[caption id="attachment_137" align="alignleft" width="165"] Lockheed Martin Chairman, President and CEO Marillyn Hewson[/caption]
Lockheed Martin [LMT] on Thursday reported lower profits and sales in its first quarter driven by declines in defense spending and special charges.
Net income tumbled 14 percent to $488 million, $1.50 earnings per share (EPS), from $569 million ($1.73 EPS). The lower earnings were driven by a $176 million (54 cents EPS) goodwill impairment charge and a $111 million (34 cents EPS) severance charge.
The one-time non-cash goodwill charge was due to lower defense spending and competitive pressures affecting the Technical Services unit within Lockheed Martin’s Missiles and Fire Control segment while the severance charge, which was expected, related to plans announced in November to consolidate facilities and reduce the company’s workforce at the Information Systems & Global Solutions (IS&GS), Mission Systems and Training (MST) and Space Systems segments. Bruce Tanner, Lockheed Martin’s chief financial officer, said that the type of services work that led to the charge included aircraft and vehicle maintenance related to overseas troop support, in particular, the Army.
Excluding the goodwill charge, per share earnings were $2.04 EPS versus consensus estimates of $2.12 EPS.
Sales dipped 5 percent to $11.5 billion from $12.1 billion a year ago as all five of the company’s reporting segments posted lower revenues. Bookings in the quarter were just over $15 billion.
The Aeronautics, MFC and IS&GS segments registered the largest declines in sales due to fewer deliveries of C-130, F-22 and F-16 aircraft, and reduced volume on the F-35 development contract, tactical missiles, technical services programs, command and control programs for classified projects, the FBI’s Next Generation Identification biometric matching system and the Total Information Processing Support Services.
Excluding the special charges, segment operating profits rose on increases at MFC, MST and Space Systems. The higher segment profits were driven by risk retirements, and in some cases volume increases, on the Apache, Sniper and LANTIRN fire control programs, the Hellfire tactical missile, the Terminal High Altitude Area Defense (THAAD) Missile System, the MH-60 helicopter program, the settlement of contract matters on a portion of the terminated presidential helicopter program and commercial satellite programs, and higher earnings from the United Launch Alliance (ULA) joint venture with Boeing [BA].
The company introduced guidance for 2014, with sales pegged at between $44 billion and $45.5 billion and per share earnings between $10.25 and $10.55. Orders are expected to tally between $41.5 billion and $43 billion. The forecast excludes the potential impact of an extension to the federal research and development tax credit, which would add about 12 cents EPS to earnings if it is reenacted.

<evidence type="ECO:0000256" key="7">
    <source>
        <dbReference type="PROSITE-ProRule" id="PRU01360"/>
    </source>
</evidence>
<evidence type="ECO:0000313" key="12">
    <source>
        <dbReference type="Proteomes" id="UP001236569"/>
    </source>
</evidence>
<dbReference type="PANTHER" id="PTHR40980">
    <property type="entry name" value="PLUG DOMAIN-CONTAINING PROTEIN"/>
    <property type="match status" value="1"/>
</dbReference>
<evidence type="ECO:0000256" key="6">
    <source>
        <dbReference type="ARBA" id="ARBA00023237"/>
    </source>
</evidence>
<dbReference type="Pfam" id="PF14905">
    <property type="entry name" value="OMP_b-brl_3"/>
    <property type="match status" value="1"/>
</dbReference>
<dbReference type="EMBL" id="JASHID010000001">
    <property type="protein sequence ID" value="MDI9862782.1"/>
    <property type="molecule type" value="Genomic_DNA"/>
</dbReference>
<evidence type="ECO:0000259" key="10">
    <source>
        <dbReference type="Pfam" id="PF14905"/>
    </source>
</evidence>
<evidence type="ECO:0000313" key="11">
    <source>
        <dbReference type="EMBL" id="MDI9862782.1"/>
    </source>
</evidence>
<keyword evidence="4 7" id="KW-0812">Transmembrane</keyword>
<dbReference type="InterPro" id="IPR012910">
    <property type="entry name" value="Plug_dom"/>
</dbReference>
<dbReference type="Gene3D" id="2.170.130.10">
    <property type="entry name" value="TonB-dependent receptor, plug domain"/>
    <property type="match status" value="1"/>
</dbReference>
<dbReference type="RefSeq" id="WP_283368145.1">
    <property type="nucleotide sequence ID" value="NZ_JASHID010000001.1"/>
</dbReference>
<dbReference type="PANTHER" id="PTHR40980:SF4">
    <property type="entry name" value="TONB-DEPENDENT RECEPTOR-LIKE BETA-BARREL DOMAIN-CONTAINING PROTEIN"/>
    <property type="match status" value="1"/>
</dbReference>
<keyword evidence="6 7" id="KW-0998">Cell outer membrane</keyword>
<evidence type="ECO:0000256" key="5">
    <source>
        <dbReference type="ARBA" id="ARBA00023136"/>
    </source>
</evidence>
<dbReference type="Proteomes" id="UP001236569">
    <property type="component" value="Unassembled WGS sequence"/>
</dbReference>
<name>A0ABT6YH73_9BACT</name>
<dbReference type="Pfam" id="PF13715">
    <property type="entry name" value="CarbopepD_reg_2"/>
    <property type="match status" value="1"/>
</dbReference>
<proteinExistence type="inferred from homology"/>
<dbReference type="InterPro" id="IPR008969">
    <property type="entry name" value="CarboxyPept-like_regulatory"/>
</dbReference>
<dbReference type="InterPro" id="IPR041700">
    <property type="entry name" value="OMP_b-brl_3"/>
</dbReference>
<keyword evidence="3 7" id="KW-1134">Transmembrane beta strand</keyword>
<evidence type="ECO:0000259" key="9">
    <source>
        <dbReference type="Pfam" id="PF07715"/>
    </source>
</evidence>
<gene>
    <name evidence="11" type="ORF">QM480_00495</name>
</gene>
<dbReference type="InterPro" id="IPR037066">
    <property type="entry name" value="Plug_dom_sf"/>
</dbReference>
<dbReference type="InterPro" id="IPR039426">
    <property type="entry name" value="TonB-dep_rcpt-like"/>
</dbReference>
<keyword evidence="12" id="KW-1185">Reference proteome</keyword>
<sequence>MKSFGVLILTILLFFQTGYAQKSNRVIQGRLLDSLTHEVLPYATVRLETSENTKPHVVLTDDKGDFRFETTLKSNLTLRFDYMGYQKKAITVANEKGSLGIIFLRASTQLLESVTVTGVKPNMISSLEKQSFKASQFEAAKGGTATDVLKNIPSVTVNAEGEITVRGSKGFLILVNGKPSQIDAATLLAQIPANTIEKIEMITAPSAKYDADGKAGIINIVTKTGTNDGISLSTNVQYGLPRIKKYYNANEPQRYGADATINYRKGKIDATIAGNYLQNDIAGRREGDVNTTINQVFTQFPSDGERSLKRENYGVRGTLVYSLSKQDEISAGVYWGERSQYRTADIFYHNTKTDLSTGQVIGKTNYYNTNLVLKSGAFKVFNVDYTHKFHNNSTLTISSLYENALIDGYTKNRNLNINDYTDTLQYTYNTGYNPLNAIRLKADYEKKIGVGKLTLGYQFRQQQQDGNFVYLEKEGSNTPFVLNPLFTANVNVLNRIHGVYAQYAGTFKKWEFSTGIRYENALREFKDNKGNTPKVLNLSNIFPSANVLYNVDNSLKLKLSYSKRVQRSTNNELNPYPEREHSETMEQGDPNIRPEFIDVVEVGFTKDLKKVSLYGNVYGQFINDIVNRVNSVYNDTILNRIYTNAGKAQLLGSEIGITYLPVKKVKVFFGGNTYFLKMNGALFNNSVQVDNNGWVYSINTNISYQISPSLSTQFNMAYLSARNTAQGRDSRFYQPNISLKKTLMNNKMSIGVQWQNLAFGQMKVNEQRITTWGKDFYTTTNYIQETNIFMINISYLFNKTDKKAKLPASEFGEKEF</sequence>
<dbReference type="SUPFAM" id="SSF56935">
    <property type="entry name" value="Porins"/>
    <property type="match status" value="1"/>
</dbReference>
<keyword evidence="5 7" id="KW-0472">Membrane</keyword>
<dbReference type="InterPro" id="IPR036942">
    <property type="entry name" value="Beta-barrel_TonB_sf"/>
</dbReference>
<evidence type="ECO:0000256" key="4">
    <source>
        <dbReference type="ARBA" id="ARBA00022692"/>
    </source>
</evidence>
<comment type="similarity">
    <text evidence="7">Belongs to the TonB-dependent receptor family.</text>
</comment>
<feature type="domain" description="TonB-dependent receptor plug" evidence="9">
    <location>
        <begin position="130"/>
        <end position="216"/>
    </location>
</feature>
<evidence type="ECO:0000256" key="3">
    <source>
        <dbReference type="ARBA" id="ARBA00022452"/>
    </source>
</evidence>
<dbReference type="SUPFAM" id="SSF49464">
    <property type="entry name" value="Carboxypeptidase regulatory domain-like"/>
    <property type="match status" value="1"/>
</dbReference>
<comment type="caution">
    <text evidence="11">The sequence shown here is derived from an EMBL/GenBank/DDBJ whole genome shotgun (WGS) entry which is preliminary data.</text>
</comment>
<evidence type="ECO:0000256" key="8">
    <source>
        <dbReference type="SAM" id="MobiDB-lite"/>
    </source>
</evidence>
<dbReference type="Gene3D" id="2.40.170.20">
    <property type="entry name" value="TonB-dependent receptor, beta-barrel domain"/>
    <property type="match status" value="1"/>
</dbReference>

Marillyn Hewson, Lockheed Martin’s chairman, president and CEO, said that given the recent congressional budget deal, 2014 will be “at the bottom or near the bottom” in terms of defense and federal spending and that it should begin to rise in the next few years.
J.P. Morgan defense analyst Joseph Nadol said in a note to clients on Thursday that the earnings forecast is at the low end of the range for analysts’ estimates, but given the company’s conservatism with initial guidance, “it should be well received.”
The guidance includes additional restructuring costs, expected to amount to around $200 million in 2014 and 2015 combined, related to the severance and facility closures announced in November.
Tanner also said that the company’s cash deployment strategy in 2014 includes at least $1 billion in share repurchases to ward off the dilutive effects of stock options. The company repurchased at $1.8 billion of shares in 2013. He also said the company has enough “firepower” to consider raising its quarterly dividend again when the board meets in September.
In 2013, sales were $45.4 billion, down 4 percent from $47.2 billion in 2012, while net income increased 11 percent to $3 billion ($9.04 EPS) from $2.7 billion ($8.36 EPS). Segment operating margins hit a record 12.7 percent, up 90 basis points over 2012. Free cash flow for 2013 was a strong $3.7 billion, with $3.3 billion returned to shareholders through a combination of share repurchases and dividends, an 89 percent return rate.
Last October Lockheed had forecast that sales in 2014 would likely trend down slightly versus 2013.
Backlog at the end of 2013 stood at a record $82.6 billion, up slightly from $82.3 billion a year ago, marking four straight years of growth. The increase was driven mainly at Space Systems, and to a lesser degree by MFC and MST, which all combined to more than offset declines at Aeronautics and IS&GS. International orders represent about $20 billion of the backlog, Hewson said.